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DVD cover for the documentary "George P. Mitchell: A Difference Maker," set to air at 1 p.m. Sunday, August 3, on Houston Public Media Channel 8 / KUHT TV 8. (Credit: Studio W Inc.)

COLLEGE STATION --

A new documentary celebrating the life of visionary Texas businessman and global energy pioneer George P. Mitchell, a 1940 distinguished petroleum engineering graduate of Texas A&M University and all-time most generous donor in Texas A&M history, is set to make its public television debut next month, roughly a week after the one-year anniversary of his death.

George P. Mitchell: A Difference Maker will air at 1 p.m. Sunday, August 3, on Houston Public Media Channel 8 / KUHT TV 8. The broadcast of the 30-minute biography -- written and produced by Rick Christie, president of Studio W Inc. in Houston -- is sponsored by Texas A&M, EnerVest Ltd. and Joe B. Foster '56, former founder and chief executive officer of Newfield Exploration Co.

Mitchell's is a true rags-to-riches success story: a billionaire entrepreneur who overcame poverty to graduate first in his class at Texas A&M, serve his country during World War II as an officer in the Army Corps of Engineers, build a Fortune 500 oil and gas company, create a master-planned new town in The Woodlands, and transform both his hometown of Galveston and his alma mater's physics and astronomy program with his philanthropic efforts. Somewhere in the overall plot development, he also near-singlehandedly ushered in a worldwide energy revolution.

"George Mitchell, by almost anyone's account, is an important man," said Christie, a six-time Emmy Award winner. "His name is well known in many circles, for many reasons. His is a story that deserves to be shared and shared broadly."

As an added bonus, Christie's version of the story about the man known as the father of fracking and honored in 2013 as both a History-Making Texan and Houstonian of the Century is one told primarily in Mitchell's own words, as preserved in more than 100 video interviews recently unearthed by Christie, who worked for Mitchell during the time that most of them were filmed.

Christie brings a unique viewpoint to an already compelling story of a self-made man. He describes the documentary as a labor of love -- a creative melding of Mitchell's narratives with select segments featuring state and national VIPs, experts and opinion leaders, including Daniel Yergin, noted energy economist and Pulitzer Prize-winning author.

"George Mitchell, more than anyone else, is responsible for the most important energy innovation of the 21st century," Yergin asserts in one notable clip. "It's because of George that we can talk seriously about 'energy independence.'"

Texas A&M University System Chancellor John Sharp, Texas A&M Dean of Science H. Joseph Newton and Texas A&M Professor of Physics and Astronomy Peter M. McIntyre are among those paying tribute to Mitchell in the documentary, along with Foster, Texas Governor Rick Perry and former Mitchell Energy & Development Corp. geologist Dan Steward. Mitchell's granddaughter Katherine Lorenz, president of the Cynthia and George Mitchell Foundation, and Linda Bomke, who retired in December as vice president after serving 42 years at Mitchell Energy & Development Corp and the Mitchell Family Corporation, also appear in the production.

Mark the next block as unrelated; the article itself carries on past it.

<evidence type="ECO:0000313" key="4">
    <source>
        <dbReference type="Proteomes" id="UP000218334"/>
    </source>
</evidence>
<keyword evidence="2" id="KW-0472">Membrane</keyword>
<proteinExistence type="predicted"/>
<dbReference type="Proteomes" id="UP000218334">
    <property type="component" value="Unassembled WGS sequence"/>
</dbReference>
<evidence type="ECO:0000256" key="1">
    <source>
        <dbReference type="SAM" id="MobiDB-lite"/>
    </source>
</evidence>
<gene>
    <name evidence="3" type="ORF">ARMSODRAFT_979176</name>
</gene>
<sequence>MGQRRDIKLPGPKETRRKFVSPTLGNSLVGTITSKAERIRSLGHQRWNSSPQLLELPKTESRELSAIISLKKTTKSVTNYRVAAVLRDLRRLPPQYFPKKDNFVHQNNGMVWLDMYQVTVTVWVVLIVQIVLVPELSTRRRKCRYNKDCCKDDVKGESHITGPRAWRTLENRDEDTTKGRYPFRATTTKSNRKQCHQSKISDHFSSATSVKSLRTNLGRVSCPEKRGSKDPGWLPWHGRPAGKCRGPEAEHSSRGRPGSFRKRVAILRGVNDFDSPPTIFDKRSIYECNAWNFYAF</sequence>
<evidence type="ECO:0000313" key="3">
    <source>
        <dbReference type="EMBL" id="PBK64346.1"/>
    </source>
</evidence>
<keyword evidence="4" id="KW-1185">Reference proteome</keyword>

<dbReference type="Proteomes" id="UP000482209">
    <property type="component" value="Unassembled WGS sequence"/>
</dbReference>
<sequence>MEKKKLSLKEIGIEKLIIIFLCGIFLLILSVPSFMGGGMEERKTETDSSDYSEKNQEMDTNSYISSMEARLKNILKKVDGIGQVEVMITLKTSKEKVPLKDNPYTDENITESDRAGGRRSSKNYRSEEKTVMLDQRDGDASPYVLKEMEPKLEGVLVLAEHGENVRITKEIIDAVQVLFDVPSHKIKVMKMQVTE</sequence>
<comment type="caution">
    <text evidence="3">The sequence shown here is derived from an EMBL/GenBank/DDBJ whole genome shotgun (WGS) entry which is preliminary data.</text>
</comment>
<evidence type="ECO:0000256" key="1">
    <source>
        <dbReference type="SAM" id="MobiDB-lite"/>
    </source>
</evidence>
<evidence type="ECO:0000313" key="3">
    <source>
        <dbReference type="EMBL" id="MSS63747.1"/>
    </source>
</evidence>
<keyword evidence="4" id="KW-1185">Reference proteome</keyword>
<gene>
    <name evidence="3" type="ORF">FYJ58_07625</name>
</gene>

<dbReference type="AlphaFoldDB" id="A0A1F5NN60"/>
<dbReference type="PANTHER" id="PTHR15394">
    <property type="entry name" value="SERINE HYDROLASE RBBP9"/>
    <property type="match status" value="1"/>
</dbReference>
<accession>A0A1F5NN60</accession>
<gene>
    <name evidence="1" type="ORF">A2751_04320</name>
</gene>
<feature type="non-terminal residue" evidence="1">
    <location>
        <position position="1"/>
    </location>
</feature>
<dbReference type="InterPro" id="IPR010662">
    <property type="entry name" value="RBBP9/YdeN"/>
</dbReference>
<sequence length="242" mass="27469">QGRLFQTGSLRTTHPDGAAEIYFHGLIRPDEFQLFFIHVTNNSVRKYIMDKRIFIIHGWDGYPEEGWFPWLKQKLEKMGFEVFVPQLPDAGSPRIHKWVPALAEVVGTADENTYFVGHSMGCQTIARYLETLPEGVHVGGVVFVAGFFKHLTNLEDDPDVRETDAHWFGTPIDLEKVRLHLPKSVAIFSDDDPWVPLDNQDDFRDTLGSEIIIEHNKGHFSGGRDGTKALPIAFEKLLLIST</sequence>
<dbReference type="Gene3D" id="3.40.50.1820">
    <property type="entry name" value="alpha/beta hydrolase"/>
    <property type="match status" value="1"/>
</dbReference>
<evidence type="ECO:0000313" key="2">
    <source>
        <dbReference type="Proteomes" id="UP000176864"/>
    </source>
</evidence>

In 2013 Forbes magazine estimated Mitchell's net worth as $2 billion, placing him among the 500 richest people in the world. At the time of his death on July 26, 2013, Mitchell had pledged the majority of that wealth toward philanthropic initiatives, including more than $95 million in donations to Texas A&M, from his namesake George P. and Cynthia Woods Mitchell Institute for Fundamental Physics and Astronomy to the 135 acres for Texas A&M University at Galveston's main campus. In addition, he committed $33.25 million to the Giant Magellan Telescope, including a lead gift of $1.25 million in 2004 that established Texas A&M as a founding partner in the next-generation, ground-based wonder. Likewise, his Mitchell Foundation continues to champion a grant program that supports a variety of scientific and sustainability issues, including environmental protection, social equity and economic vibrancy.

"History will remember George Mitchell for his technological achievement in oil and gas extraction that put the United States and much of the world on a direct path to energy independence," Christie said. "However, students of history will revere George and his resilient spirit, dogged perseverance and uncanny ability to connect dots so often invisible to others in an effort to anticipate where the world would, could or should be, whether present or future. That's a powerful takeaway for us all."

To learn more about Mitchell and his visionary life, visit http://www.science.tamu.edu/articles/1084 or http://cgmf.org/p/founders.html.

Watch a trailer for the documentary on YouTube:



-aTm-

Contact: Shana K. Hutchins, (979) 862-1237 or shutchins@science.tamu.edu or Carrie Woliver, (713) 961-2797 or carwol@aol.com

Hutchins Shana

  • George P. Mitchell '40

    (Credit: Mitchell family.)

  • In 2010, Texas A&M University Press published the book, George Mitchell and the Idea of Sustainability, written by his close friend and colleague Jurgen Schmandt. The quasi-biographical work looks at Mitchell's life and career primarily through the lens of his engagement with the idea of sustainability.

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